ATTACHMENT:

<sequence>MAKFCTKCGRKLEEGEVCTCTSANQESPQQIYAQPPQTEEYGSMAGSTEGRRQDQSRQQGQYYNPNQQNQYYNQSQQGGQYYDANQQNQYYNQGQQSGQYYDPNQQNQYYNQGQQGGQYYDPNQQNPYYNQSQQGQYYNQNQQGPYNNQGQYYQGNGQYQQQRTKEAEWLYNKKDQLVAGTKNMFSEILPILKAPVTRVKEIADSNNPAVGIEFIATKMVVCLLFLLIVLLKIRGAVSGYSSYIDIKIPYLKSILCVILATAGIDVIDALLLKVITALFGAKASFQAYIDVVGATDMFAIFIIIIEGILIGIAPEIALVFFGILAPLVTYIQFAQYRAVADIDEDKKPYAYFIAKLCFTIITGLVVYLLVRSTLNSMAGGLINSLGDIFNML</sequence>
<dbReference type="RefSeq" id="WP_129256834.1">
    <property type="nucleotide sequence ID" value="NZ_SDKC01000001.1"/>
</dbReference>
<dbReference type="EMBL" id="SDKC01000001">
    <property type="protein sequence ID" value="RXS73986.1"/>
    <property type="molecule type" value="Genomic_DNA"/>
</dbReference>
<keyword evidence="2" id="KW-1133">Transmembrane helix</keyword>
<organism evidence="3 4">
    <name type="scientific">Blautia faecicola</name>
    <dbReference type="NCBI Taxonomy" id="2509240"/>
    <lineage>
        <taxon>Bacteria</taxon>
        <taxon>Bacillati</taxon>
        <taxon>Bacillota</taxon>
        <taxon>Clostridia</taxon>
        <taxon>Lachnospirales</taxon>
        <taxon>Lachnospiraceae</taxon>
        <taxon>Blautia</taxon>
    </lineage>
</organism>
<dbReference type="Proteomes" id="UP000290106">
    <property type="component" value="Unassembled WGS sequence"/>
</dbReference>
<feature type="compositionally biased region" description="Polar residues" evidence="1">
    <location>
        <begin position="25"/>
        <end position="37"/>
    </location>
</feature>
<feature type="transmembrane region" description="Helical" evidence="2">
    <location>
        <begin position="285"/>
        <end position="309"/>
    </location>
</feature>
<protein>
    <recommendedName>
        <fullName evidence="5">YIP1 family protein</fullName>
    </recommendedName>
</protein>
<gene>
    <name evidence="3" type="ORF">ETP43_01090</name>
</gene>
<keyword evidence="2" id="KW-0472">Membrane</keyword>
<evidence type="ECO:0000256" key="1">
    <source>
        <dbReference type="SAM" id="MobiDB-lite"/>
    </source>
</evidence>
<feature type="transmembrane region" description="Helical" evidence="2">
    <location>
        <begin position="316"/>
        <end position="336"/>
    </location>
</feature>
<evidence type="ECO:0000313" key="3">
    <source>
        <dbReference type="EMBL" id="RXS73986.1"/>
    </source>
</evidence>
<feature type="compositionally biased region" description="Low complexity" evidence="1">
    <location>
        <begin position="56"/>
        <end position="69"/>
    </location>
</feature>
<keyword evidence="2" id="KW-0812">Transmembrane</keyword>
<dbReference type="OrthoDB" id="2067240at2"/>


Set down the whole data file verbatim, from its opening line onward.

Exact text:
<sequence>MAKFCTKCGRKLEEGEVCTCTSANQESPQQIYAQPPQTEEYGSMAGSTEGRRQDQSRQQGQYYNPNQQNQYYNQSQQGGQYYDANQQNQYYNQGQQSGQYYDPNQQNQYYNQGQQGGQYYDPNQQNPYYNQSQQGQYYNQNQQGPYNNQGQYYQGNGQYQQQRTKEAEWLYNKKDQLVAGTKNMFSEILPILKAPVTRVKEIADSNNPAVGIEFIATKMVVCLLFLLIVLLKIRGAVSGYSSYIDIKIPYLKSILCVILATAGIDVIDALLLKVITALFGAKASFQAYIDVVGATDMFAIFIIIIEGILIGIAPEIALVFFGILAPLVTYIQFAQYRAVADIDEDKKPYAYFIAKLCFTIITGLVVYLLVRSTLNSMAGGLINSLGDIFNML</sequence>
<dbReference type="RefSeq" id="WP_129256834.1">
    <property type="nucleotide sequence ID" value="NZ_SDKC01000001.1"/>
</dbReference>
<dbReference type="EMBL" id="SDKC01000001">
    <property type="protein sequence ID" value="RXS73986.1"/>
    <property type="molecule type" value="Genomic_DNA"/>
</dbReference>
<keyword evidence="2" id="KW-1133">Transmembrane helix</keyword>
<organism evidence="3 4">
    <name type="scientific">Blautia faecicola</name>
    <dbReference type="NCBI Taxonomy" id="2509240"/>
    <lineage>
        <taxon>Bacteria</taxon>
        <taxon>Bacillati</taxon>
        <taxon>Bacillota</taxon>
        <taxon>Clostridia</taxon>
        <taxon>Lachnospirales</taxon>
        <taxon>Lachnospiraceae</taxon>
        <taxon>Blautia</taxon>
    </lineage>
</organism>
<dbReference type="Proteomes" id="UP000290106">
    <property type="component" value="Unassembled WGS sequence"/>
</dbReference>
<feature type="compositionally biased region" description="Polar residues" evidence="1">
    <location>
        <begin position="25"/>
        <end position="37"/>
    </location>
</feature>
<feature type="transmembrane region" description="Helical" evidence="2">
    <location>
        <begin position="285"/>
        <end position="309"/>
    </location>
</feature>
<protein>
    <recommendedName>
        <fullName evidence="5">YIP1 family protein</fullName>
    </recommendedName>
</protein>
<gene>
    <name evidence="3" type="ORF">ETP43_01090</name>
</gene>
<keyword evidence="2" id="KW-0472">Membrane</keyword>
<evidence type="ECO:0000256" key="1">
    <source>
        <dbReference type="SAM" id="MobiDB-lite"/>
    </source>
</evidence>
<feature type="transmembrane region" description="Helical" evidence="2">
    <location>
        <begin position="316"/>
        <end position="336"/>
    </location>
</feature>
<evidence type="ECO:0000313" key="3">
    <source>
        <dbReference type="EMBL" id="RXS73986.1"/>
    </source>
</evidence>
<feature type="compositionally biased region" description="Low complexity" evidence="1">
    <location>
        <begin position="56"/>
        <end position="69"/>
    </location>
</feature>
<keyword evidence="2" id="KW-0812">Transmembrane</keyword>
<dbReference type="OrthoDB" id="2067240at2"/>